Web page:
For the oldest (or the cheapest) ISA cards, the card settings (I/O, IRQ, output media, etc.) were set by little black jumper blocks over rows of pins. As cards got more fancy, these settings were switched electronically, and the end user could store the preferred settings in non volatile memory built into the card. A vendor supplied program was used by the end user to alter these settings, removing the need to open the computer up just to reconfigure a card.
In most cases, if the configuration is done by software, and stored in an EEPROM, you will usually have to boot DOS, and use the vendor supplied DOS program to set the cards IRQ, I/O, mem_addr and whatnot. Besides, hopefully it is something you will only be setting once. If you don't have the DOS software for your card, try looking on the WWW site of your card manufacturer. If you don't know the site name, take a guess at it, i.e. `www.my_vendor.com' where `my_vendor' is the name of your card manufacturer. This works for SMC, 3Com, and many many other manufacturers.
There are some cards for which Linux versions of the config utils exist, and they are listed here. Donald has written a few small card diagnostic programs that run under Linux. Most of these are a result of debugging tools that he has created while writing the various drivers. Don't expect fancy menu-driven interfaces. You will have to read the source code to use most of these. Even if your particular card doesn't have a corresponding diagnostic, you can still get some information just by typing
cat /proc/net/dev -- assuming that your card was at least detected at boot.
In either case, you will have to run most of these programs as root (to allow I/O to the ports) and you probably want to shut down the ethercard before doing so by typing
ifconfig eth0 down first.
For people with wd80x3 cards, there is the program
wdsetup which can be found in
wdsetup-0.6a.tar.gz on Linux ftp sites. It is not being actively maintained, and has not been updated for quite a while. If it works fine for you then great, if not, use the DOS version that you should have got with your card. If you don't have the DOS version, you will be glad to know that the SMC setup/driver disks are available at SMC's ftp site. Of course, you have to have an EEPROM card to use this utility. Old, old wd8003 cards, and some wd8013 clones use jumpers to set up the card instead.
The Digital EtherWorks 3 card can be configured in a similar fashion to the DOS program
NICSETUP.EXE. David C. Davies wrote this and other tools for the EtherWorks 3 in conjunction with the driver. Look on you local linux FTP site in the directory
/pub/linux/system/Network/management for the file that is named
Some Nat Semi DP83905 implementations (such as the AT/LANTIC and the NE2000+) are software configurable. (Note that these cards can also emulate a wd8013 card!) You can get the setup file
atlantic.c from Donald's ftp server,
www.scyld.com to configure this card. In addition, the configuration programs for the Kingston DP83905 cards seem to work with all cards, as they don't check for a vendor specific address before allowing you to use them. Start at the following URL: Kingston and search for the programs
Be careful when configuring NE2000+ cards, as you can give them bad setting values which can cause problems. A typical example is accidentally enabling the boot ROM in the EEPROM (even if no ROM is installed) to a setting that conflicts with the VGA card. The result is a computer that just beeps at you when you turn it on and nothing appears on the screen.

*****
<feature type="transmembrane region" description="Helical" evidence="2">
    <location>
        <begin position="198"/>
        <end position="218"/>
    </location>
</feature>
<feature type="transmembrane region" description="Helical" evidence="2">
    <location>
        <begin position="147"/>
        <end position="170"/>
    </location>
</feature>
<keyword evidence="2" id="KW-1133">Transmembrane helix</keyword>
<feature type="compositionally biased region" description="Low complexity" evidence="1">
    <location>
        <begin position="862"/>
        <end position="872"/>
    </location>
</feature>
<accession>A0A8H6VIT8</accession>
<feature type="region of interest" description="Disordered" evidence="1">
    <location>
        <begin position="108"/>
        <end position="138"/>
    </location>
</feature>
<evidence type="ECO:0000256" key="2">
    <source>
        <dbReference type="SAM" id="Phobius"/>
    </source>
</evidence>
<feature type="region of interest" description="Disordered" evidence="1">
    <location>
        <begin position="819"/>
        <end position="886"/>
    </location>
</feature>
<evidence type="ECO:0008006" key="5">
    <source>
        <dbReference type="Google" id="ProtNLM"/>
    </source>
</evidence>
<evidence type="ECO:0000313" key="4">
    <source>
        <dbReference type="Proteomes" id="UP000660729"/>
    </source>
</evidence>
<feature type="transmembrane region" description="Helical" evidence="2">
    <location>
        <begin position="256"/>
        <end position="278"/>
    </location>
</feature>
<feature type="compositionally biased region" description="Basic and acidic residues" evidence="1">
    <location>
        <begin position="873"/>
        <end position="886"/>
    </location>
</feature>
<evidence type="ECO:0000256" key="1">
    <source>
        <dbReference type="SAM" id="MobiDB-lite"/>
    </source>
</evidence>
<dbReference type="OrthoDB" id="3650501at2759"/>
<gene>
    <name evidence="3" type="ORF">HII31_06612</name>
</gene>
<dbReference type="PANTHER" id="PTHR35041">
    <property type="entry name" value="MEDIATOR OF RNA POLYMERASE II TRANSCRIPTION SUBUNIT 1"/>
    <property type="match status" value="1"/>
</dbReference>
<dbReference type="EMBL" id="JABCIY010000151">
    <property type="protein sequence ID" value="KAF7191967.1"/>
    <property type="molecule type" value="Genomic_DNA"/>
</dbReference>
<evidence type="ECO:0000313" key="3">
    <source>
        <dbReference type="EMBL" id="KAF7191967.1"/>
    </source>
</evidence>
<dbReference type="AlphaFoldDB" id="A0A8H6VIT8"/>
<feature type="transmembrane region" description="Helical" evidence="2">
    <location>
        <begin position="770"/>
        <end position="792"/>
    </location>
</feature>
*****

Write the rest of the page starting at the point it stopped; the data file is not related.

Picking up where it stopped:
You can typically recover from this by doing the following: Remove the card from the machine, and then boot and enter the CMOS setup. Change the `Display Adapter' to `Not Installed' and change the default boot drive to `A:' (your floppy drive). Also change the `Wait for F1 if any Error' to `Disabled'. This way, the computer should boot without user intervention. Now create a bootable DOS floppy (`format a: /s /u') and copy the program
default.exe from the
20XX12.EXE archive above onto that floppy. Then type
echo default > a:autoexec.bat so that the program to set the card back to sane defaults will be run automatically when you boot from this floppy. Shut the machine off, re-install the ne2000+ card, insert your new boot floppy, and power it back up. It will still probably beep at you, but eventually you should see the floppy light come on as it boots from the floppy. Wait a minute or two for the floppy to stop, indicating that it has finished running the
default.exe program, and then power down your computer. When you then turn it on again, you should hopefully have a working display again, allowing you to change your CMOS settings back, and to change the card's EEPROM settings back to the values you want.
Note that if you don't have DOS handy, you can do the whole method above with a linux boot disk that automatically runs Donald's
atlantic program (with the right command line switches) instead of a DOS boot disk that automatically runs the
The 3Com Etherlink III family of cards (i.e. 3c5x9) can be configured by using another config utility from Donald. You can get the file
3c5x9setup.c from Donald's ftp server,
www.scyld.com to configure these cards. (Note that the DOS 3c5x9B config utility may have more options pertaining to the new ``B'' series of the Etherlink III family.)
Any of the diagnostic programs that Donald has written can be obtained from his website.
Allied Telesis AT1700 --
Cabletron E21XX --
HP PCLAN+ --
Intel EtherExpress --
PCI NE2000 cards --
ISA NE2000 cards --
RealTek (ATP) Pocket adaptor
All Other Cards -- try typing
cat /proc/net/dev and
dmesg to see what useful info the kernel has on the card in question.